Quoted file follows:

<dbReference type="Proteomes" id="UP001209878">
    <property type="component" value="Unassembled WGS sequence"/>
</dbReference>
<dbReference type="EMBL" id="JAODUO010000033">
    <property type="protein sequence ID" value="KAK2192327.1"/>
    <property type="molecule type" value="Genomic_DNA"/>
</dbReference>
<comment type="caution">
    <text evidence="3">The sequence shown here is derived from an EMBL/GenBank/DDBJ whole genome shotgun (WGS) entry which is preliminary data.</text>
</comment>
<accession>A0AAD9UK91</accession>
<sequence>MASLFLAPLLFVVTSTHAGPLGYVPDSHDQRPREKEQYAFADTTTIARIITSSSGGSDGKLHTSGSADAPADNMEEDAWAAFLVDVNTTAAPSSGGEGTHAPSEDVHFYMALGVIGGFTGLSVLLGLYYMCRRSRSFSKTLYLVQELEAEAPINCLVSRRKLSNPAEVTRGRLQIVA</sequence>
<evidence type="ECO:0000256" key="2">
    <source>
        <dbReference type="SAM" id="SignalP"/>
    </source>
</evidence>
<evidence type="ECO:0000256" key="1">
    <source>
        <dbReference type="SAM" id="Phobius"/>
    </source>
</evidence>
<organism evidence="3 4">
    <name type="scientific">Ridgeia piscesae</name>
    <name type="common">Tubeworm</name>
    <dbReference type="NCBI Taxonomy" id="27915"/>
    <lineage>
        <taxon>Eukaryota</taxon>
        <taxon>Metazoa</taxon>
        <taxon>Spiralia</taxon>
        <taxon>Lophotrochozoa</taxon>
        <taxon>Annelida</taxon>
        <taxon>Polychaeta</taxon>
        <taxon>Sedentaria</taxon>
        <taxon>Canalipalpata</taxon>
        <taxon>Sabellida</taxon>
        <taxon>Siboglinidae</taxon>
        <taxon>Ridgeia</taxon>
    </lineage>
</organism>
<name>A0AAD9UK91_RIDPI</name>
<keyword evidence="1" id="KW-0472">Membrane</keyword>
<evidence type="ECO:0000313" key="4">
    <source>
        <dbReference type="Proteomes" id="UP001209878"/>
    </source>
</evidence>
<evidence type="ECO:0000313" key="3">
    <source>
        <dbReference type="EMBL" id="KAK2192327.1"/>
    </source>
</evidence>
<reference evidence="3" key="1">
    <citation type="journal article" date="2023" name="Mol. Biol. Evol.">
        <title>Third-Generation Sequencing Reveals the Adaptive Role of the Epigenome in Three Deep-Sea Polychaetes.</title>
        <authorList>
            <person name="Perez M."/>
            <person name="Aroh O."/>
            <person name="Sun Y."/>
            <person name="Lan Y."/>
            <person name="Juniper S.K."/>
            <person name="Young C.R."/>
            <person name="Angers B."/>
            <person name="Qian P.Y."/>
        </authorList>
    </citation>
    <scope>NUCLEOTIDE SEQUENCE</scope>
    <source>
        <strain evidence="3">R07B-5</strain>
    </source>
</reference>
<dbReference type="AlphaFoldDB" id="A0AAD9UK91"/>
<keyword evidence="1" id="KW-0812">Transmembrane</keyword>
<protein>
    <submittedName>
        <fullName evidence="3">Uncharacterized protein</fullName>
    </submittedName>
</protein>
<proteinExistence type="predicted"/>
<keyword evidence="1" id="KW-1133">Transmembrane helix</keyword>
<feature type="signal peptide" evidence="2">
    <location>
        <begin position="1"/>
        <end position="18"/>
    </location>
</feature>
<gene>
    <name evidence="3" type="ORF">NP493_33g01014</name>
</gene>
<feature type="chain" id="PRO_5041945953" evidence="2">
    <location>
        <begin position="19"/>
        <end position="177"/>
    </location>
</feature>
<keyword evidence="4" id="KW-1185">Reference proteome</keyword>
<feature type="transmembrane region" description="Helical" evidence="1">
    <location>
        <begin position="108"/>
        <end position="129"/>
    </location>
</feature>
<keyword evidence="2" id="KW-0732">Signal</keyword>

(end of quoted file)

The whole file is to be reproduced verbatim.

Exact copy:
<dbReference type="Proteomes" id="UP001209878">
    <property type="component" value="Unassembled WGS sequence"/>
</dbReference>
<dbReference type="EMBL" id="JAODUO010000033">
    <property type="protein sequence ID" value="KAK2192327.1"/>
    <property type="molecule type" value="Genomic_DNA"/>
</dbReference>
<comment type="caution">
    <text evidence="3">The sequence shown here is derived from an EMBL/GenBank/DDBJ whole genome shotgun (WGS) entry which is preliminary data.</text>
</comment>
<accession>A0AAD9UK91</accession>
<sequence>MASLFLAPLLFVVTSTHAGPLGYVPDSHDQRPREKEQYAFADTTTIARIITSSSGGSDGKLHTSGSADAPADNMEEDAWAAFLVDVNTTAAPSSGGEGTHAPSEDVHFYMALGVIGGFTGLSVLLGLYYMCRRSRSFSKTLYLVQELEAEAPINCLVSRRKLSNPAEVTRGRLQIVA</sequence>
<evidence type="ECO:0000256" key="2">
    <source>
        <dbReference type="SAM" id="SignalP"/>
    </source>
</evidence>
<evidence type="ECO:0000256" key="1">
    <source>
        <dbReference type="SAM" id="Phobius"/>
    </source>
</evidence>
<organism evidence="3 4">
    <name type="scientific">Ridgeia piscesae</name>
    <name type="common">Tubeworm</name>
    <dbReference type="NCBI Taxonomy" id="27915"/>
    <lineage>
        <taxon>Eukaryota</taxon>
        <taxon>Metazoa</taxon>
        <taxon>Spiralia</taxon>
        <taxon>Lophotrochozoa</taxon>
        <taxon>Annelida</taxon>
        <taxon>Polychaeta</taxon>
        <taxon>Sedentaria</taxon>
        <taxon>Canalipalpata</taxon>
        <taxon>Sabellida</taxon>
        <taxon>Siboglinidae</taxon>
        <taxon>Ridgeia</taxon>
    </lineage>
</organism>
<name>A0AAD9UK91_RIDPI</name>
<keyword evidence="1" id="KW-0472">Membrane</keyword>
<evidence type="ECO:0000313" key="4">
    <source>
        <dbReference type="Proteomes" id="UP001209878"/>
    </source>
</evidence>
<evidence type="ECO:0000313" key="3">
    <source>
        <dbReference type="EMBL" id="KAK2192327.1"/>
    </source>
</evidence>
<reference evidence="3" key="1">
    <citation type="journal article" date="2023" name="Mol. Biol. Evol.">
        <title>Third-Generation Sequencing Reveals the Adaptive Role of the Epigenome in Three Deep-Sea Polychaetes.</title>
        <authorList>
            <person name="Perez M."/>
            <person name="Aroh O."/>
            <person name="Sun Y."/>
            <person name="Lan Y."/>
            <person name="Juniper S.K."/>
            <person name="Young C.R."/>
            <person name="Angers B."/>
            <person name="Qian P.Y."/>
        </authorList>
    </citation>
    <scope>NUCLEOTIDE SEQUENCE</scope>
    <source>
        <strain evidence="3">R07B-5</strain>
    </source>
</reference>
<dbReference type="AlphaFoldDB" id="A0AAD9UK91"/>
<keyword evidence="1" id="KW-0812">Transmembrane</keyword>
<protein>
    <submittedName>
        <fullName evidence="3">Uncharacterized protein</fullName>
    </submittedName>
</protein>
<proteinExistence type="predicted"/>
<keyword evidence="1" id="KW-1133">Transmembrane helix</keyword>
<feature type="signal peptide" evidence="2">
    <location>
        <begin position="1"/>
        <end position="18"/>
    </location>
</feature>
<gene>
    <name evidence="3" type="ORF">NP493_33g01014</name>
</gene>
<feature type="chain" id="PRO_5041945953" evidence="2">
    <location>
        <begin position="19"/>
        <end position="177"/>
    </location>
</feature>
<keyword evidence="4" id="KW-1185">Reference proteome</keyword>
<feature type="transmembrane region" description="Helical" evidence="1">
    <location>
        <begin position="108"/>
        <end position="129"/>
    </location>
</feature>
<keyword evidence="2" id="KW-0732">Signal</keyword>